Today I was sad, so I worked really hard.
The performance was amazing, but it wasn't enjoyable exactly, nor was it entertaining. I'd had my doubts, initially, that I could sustain my attention for very long on just a bunch of men spinning and spinning around in wide white skirts. Oddly enough, my experience of the performance--which began with a very interesting lecture on Rumi's life, followed by half an hour of music and recitations from the Qur'an, and concluded, after an intermission, with an hour-long Sufi religious ceremony, the Sema--had an effect exactly opposite what I expected. Rather than feeling fidgety and distracted by the monotony of rhythmic whirling, I found myself stilled almost beyond comprehension. Although I had been sniffling and coughing all day, I found my breathing steady and slight; my body seemed to solidify around me. I'd wanted to feel moved, but instead I felt unnaturally deadened. The tombstone-like caps of the dervishes, and the stilled silence of the guide who wandered, draped in black, in and out of the whirling white-clad dancers--these things seemed to penetrate me in the same way matter penetrates a stone, but rain doesn't.
As the evening progressed, dullness transformed into appropriate emptiness, as if it had a lightness of being that, of course, was attractive and lovable. I, on the other hand, felt increasingly heavy with being, weighed down. The few times I felt engaged in conversation--discussing with friends the 'meaning of "God"'--began to seem obscene in their gravity. There was nothing to me, really, so I had to fill myself up with other things, more important things. Here were girls loved just for being girls, and I'm no good to anyone unless I'm talking about something interesting.
I realized then that, as much as I've loved others, I've always wanted something that they didn't. I think most want relationships that float lightly on the surface of other things, whereas I've always wanted relationships that were full to bursting of those things. I don't want to be buoyed up by love, I want to swim in it. Swimming, to someone trying to breathe, might as well be drowning. So of course: here were people light and well-framed, who can hold things outside of themselves. I don't have a frame. I'm nothing at all except a center of gravity. How can you go about loving a center of gravity?
The men on the stage just kept turning and turning around the stationary toes of their left feet, their hands and arms frozen, their eyes always on their thumbs, and for all their whirling, they barely moved. Once in a while, when they stopped to bow with their arms folded across their chest, signifying One, I saw one of them or another scratch a nose or wipe a brow. But when they whirled, they barely moved at all.
Every year. This is going to happen every year. Will there ever be an October that doesn't find me in tears again? The ceremony ended--someone began to clap prematurely and the hushers jumped in to hush her, and I couldn't dislike either of them for it--and the whirling, which had exposed me in my stillness like death, ended. I didn't feel like applauding, I wasn't moved to applaud, I wasn't moved. I was stilled, I had been killed by stillness. All I wanted to do was go home. But that was impossible. Home is not home. What I have is a place where I can be still.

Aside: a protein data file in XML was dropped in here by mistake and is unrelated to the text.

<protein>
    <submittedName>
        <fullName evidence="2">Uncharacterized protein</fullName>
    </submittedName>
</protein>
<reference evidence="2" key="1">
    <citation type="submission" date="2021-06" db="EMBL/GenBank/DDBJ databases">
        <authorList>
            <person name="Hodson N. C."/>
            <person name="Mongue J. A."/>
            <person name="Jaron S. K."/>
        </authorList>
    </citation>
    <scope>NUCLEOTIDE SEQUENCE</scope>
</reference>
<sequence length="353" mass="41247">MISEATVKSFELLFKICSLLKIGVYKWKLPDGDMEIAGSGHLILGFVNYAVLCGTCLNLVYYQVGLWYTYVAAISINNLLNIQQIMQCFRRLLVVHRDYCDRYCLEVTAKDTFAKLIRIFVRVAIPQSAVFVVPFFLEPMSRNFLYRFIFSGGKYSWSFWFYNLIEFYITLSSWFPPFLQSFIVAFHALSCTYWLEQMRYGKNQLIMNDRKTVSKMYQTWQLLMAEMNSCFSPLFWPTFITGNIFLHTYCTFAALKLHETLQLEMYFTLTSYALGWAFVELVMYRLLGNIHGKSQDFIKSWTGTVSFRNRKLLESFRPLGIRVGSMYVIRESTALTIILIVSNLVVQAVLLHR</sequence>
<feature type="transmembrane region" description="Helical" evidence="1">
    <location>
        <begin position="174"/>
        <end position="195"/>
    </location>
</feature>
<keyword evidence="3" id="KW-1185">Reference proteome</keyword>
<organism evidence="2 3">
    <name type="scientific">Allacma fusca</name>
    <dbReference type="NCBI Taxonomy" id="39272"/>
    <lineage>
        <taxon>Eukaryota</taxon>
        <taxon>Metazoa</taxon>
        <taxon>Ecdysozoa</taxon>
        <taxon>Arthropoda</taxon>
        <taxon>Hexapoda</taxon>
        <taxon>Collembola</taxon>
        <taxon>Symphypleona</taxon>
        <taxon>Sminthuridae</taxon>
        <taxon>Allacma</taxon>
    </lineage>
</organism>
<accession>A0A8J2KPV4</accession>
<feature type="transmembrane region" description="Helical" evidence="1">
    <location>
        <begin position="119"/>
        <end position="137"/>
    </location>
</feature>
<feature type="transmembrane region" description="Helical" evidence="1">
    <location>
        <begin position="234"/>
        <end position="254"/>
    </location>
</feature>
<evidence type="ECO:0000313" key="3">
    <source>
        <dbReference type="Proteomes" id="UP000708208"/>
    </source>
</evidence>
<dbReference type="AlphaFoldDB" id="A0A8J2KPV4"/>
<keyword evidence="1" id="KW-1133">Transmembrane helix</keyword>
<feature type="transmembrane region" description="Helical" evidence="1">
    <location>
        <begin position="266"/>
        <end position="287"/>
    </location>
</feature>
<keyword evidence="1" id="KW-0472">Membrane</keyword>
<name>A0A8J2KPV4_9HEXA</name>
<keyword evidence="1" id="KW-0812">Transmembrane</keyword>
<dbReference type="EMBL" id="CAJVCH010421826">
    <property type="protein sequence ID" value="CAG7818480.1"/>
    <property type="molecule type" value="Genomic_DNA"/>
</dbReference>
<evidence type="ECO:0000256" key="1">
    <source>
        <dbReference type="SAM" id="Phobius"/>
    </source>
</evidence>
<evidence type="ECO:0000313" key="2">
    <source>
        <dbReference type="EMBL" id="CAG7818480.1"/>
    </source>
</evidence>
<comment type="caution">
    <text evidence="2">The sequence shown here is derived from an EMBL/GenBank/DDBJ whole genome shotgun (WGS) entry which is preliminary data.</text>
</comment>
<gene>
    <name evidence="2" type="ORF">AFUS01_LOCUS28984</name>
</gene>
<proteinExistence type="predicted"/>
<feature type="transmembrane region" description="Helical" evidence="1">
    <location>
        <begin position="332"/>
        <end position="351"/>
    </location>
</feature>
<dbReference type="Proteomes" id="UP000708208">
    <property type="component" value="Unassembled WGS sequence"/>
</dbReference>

So I went there. And I was very sad, and the sadness didn't matter. The sadness, like thought and desire, was just so much motionless movement.
Today, I woke up and it was still raining and I was still sad. I wish I could have remained there, within the nothingness--maybe this is one of those times when "the only way out is through." But I was sad, and I had things to think about and to write about, so I did. Just more whirling. It accomplishes nothing except that it is the only thing I know how to do. If I knew how to dissolve, maybe I would do that. But I don't. All I know how to do is to keep being, with all my strength, throwing all my weight into being until I sink into the ground and weeds grow up from out of me and maybe some of those weeds cast white fluffs of seedpods into the wind where someone might catch a glimpse and make a wish.
The white, whirling, does not. The dance is a dance of stillness, the arms in the same pose, the hands--one open to catch what falls, one bent as if to receive the kiss of the lover finally arrived in good time--unmoving, inexpressive, the feet the only things that turn, little pieces of machinery rotating on a bolt through the left foot's sole, obscured by the unchanging ripples of the skirt's folds. All this turning, movement beneath the cold stone of the tomb. White absorbs nothing into it. Light moves like a black-draped guide among the dancers, saying nothing. They move to his movement, change position, but never look his way. I am that witness. They lay themselves open to the dance, perfectly empty like prayer. I, too, am laid bare, but there is nothing left. The dancers turn--if they were to let go of anything, it would spin away, but they have already relinquished even muscle, intention. They loose the world, and the world does not return. I am slain by stillness, watching them. I cannot move. Everything is emptied. When Love enters, it is too late.
Regular readers might be interested in contrasting this post, "Whirling," to a previous post, "Turning."